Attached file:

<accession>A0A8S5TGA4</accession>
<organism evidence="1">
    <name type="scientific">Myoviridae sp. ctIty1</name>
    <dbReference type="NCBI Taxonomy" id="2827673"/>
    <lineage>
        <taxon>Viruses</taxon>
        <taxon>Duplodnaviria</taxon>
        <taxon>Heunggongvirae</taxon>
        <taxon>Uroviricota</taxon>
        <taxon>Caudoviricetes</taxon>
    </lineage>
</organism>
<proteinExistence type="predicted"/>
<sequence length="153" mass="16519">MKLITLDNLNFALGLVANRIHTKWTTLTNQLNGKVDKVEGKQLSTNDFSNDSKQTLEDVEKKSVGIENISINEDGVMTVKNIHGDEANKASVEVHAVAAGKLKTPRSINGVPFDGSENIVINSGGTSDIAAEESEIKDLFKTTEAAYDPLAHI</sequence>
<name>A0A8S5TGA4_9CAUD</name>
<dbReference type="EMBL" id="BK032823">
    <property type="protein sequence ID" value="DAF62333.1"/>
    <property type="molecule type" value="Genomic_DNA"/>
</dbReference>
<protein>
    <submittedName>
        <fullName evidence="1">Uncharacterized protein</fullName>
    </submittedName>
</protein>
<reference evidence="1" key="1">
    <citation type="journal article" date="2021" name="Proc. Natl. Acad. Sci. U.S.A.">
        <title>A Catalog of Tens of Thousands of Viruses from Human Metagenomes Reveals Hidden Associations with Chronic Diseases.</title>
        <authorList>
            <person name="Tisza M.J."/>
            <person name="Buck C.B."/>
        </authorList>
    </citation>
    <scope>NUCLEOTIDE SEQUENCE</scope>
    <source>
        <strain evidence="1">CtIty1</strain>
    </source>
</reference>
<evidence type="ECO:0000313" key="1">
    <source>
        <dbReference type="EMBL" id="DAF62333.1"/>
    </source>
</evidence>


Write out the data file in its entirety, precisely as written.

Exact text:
<accession>A0A8S5TGA4</accession>
<organism evidence="1">
    <name type="scientific">Myoviridae sp. ctIty1</name>
    <dbReference type="NCBI Taxonomy" id="2827673"/>
    <lineage>
        <taxon>Viruses</taxon>
        <taxon>Duplodnaviria</taxon>
        <taxon>Heunggongvirae</taxon>
        <taxon>Uroviricota</taxon>
        <taxon>Caudoviricetes</taxon>
    </lineage>
</organism>
<proteinExistence type="predicted"/>
<sequence length="153" mass="16519">MKLITLDNLNFALGLVANRIHTKWTTLTNQLNGKVDKVEGKQLSTNDFSNDSKQTLEDVEKKSVGIENISINEDGVMTVKNIHGDEANKASVEVHAVAAGKLKTPRSINGVPFDGSENIVINSGGTSDIAAEESEIKDLFKTTEAAYDPLAHI</sequence>
<name>A0A8S5TGA4_9CAUD</name>
<dbReference type="EMBL" id="BK032823">
    <property type="protein sequence ID" value="DAF62333.1"/>
    <property type="molecule type" value="Genomic_DNA"/>
</dbReference>
<protein>
    <submittedName>
        <fullName evidence="1">Uncharacterized protein</fullName>
    </submittedName>
</protein>
<reference evidence="1" key="1">
    <citation type="journal article" date="2021" name="Proc. Natl. Acad. Sci. U.S.A.">
        <title>A Catalog of Tens of Thousands of Viruses from Human Metagenomes Reveals Hidden Associations with Chronic Diseases.</title>
        <authorList>
            <person name="Tisza M.J."/>
            <person name="Buck C.B."/>
        </authorList>
    </citation>
    <scope>NUCLEOTIDE SEQUENCE</scope>
    <source>
        <strain evidence="1">CtIty1</strain>
    </source>
</reference>
<evidence type="ECO:0000313" key="1">
    <source>
        <dbReference type="EMBL" id="DAF62333.1"/>
    </source>
</evidence>